Monday, February 1, 2010

Finance as portrayed in Victorian novels

I think of my work on repugnance, and on protected transactions, as part of a broader project of understanding how the workings of the economy are viewed by non-economists, in ways that may have economic consequences. Some popular views are very longlasting, while some, as politicians know, are subject to change, particularly when the economy goes from boom to bust.

One way to gain some intuition about this might be to study how various kinds of markets and transactions are portrayed in literature. The 2009 book Guilty Money: The City of London in Victorian and Edwardian Culture, 1815-1914 by the financial historian Ranald Michie takes a timely look back at how financial markets were imagined in an earlier century.

He looks at how finance is portrayed in novels, writing "Given the steady production of novels over this period, they also provide a means of continually monitoring changing cultural values. In contrast, other evidence of contemporary culture lacks either the continuity or depth necessary to observe trends over time. Cartoons do provide useful snapshots, such as during the Railway Mania, while there was a brief flurry of paintings with a City theme in the late 1870s, but finance only rarely lends itself to visual display..."

In the Winter 2009 issue of the Business History Review, Andrew Popp writes of the book
"The portrayals are rarely flattering: the City is a place of speculation, gambling, fraud, and deceit; financiers are not to be trusted and are often Jewish, foreign, or both; morals are currupted; true religion is impossible; old England is another, better world; the aristocracy are degraded fools; and all widowers, spinsters, and retired clergymen are innocent dupes."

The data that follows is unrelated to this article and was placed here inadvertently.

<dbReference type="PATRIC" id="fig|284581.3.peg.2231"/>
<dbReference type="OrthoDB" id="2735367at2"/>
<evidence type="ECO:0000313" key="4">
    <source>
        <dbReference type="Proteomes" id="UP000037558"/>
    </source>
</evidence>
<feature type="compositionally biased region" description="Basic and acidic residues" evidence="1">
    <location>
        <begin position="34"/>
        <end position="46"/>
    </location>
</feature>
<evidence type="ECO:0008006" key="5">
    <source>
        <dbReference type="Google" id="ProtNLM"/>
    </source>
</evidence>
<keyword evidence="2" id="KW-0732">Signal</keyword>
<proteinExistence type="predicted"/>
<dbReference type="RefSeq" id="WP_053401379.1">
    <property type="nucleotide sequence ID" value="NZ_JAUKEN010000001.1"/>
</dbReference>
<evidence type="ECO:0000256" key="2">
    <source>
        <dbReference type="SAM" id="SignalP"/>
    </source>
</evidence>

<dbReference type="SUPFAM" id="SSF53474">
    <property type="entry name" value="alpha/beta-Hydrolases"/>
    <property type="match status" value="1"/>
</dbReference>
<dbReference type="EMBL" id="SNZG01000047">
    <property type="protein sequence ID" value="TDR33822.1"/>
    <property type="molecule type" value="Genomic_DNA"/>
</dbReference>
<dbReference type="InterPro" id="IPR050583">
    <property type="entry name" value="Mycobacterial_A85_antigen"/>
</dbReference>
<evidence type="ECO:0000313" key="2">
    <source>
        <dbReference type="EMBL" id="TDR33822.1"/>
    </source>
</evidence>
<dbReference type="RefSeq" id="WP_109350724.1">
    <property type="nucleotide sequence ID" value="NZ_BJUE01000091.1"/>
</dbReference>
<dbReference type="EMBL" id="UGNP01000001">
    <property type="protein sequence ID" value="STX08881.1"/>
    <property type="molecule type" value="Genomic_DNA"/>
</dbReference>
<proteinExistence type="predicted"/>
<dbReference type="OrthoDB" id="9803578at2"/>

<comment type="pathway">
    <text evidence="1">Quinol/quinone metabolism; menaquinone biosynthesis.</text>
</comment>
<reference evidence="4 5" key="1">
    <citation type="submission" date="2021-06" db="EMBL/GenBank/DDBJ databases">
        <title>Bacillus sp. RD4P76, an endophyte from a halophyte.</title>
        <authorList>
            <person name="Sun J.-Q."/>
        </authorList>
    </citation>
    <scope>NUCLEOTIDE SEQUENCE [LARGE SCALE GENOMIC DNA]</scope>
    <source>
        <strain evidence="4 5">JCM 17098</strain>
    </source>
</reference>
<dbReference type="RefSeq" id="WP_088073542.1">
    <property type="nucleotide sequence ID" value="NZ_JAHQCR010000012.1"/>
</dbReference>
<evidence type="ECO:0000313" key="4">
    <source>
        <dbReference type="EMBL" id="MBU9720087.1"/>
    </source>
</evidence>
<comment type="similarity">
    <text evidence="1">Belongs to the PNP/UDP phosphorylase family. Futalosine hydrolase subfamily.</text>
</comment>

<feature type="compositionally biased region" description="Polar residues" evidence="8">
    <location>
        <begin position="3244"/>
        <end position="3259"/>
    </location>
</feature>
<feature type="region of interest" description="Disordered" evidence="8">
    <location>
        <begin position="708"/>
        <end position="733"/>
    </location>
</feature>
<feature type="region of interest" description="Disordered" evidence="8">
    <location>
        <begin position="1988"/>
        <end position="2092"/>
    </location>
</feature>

...
"At the end, the mystery remains of how global financial success could coexist so happily with a fiercely antifinancial culture."

All this seems very timely. Yesterday the Times of London reported from Davos on French President Sarkozy's speech about bankers under the headline Davos: Fear and loathing in the Alps
"Sarkozy railed against the evils of unbridled capitalism and reserved special opprobrium for bankers. “To earn such enormous sums and not to bear responsibility is immoral,” he said. There was a stony silence, broken by a clutch of people who had the courage to clap.
“I thank those two members of the audience for their support,” Sarkozy said with a grin, getting a big laugh. "

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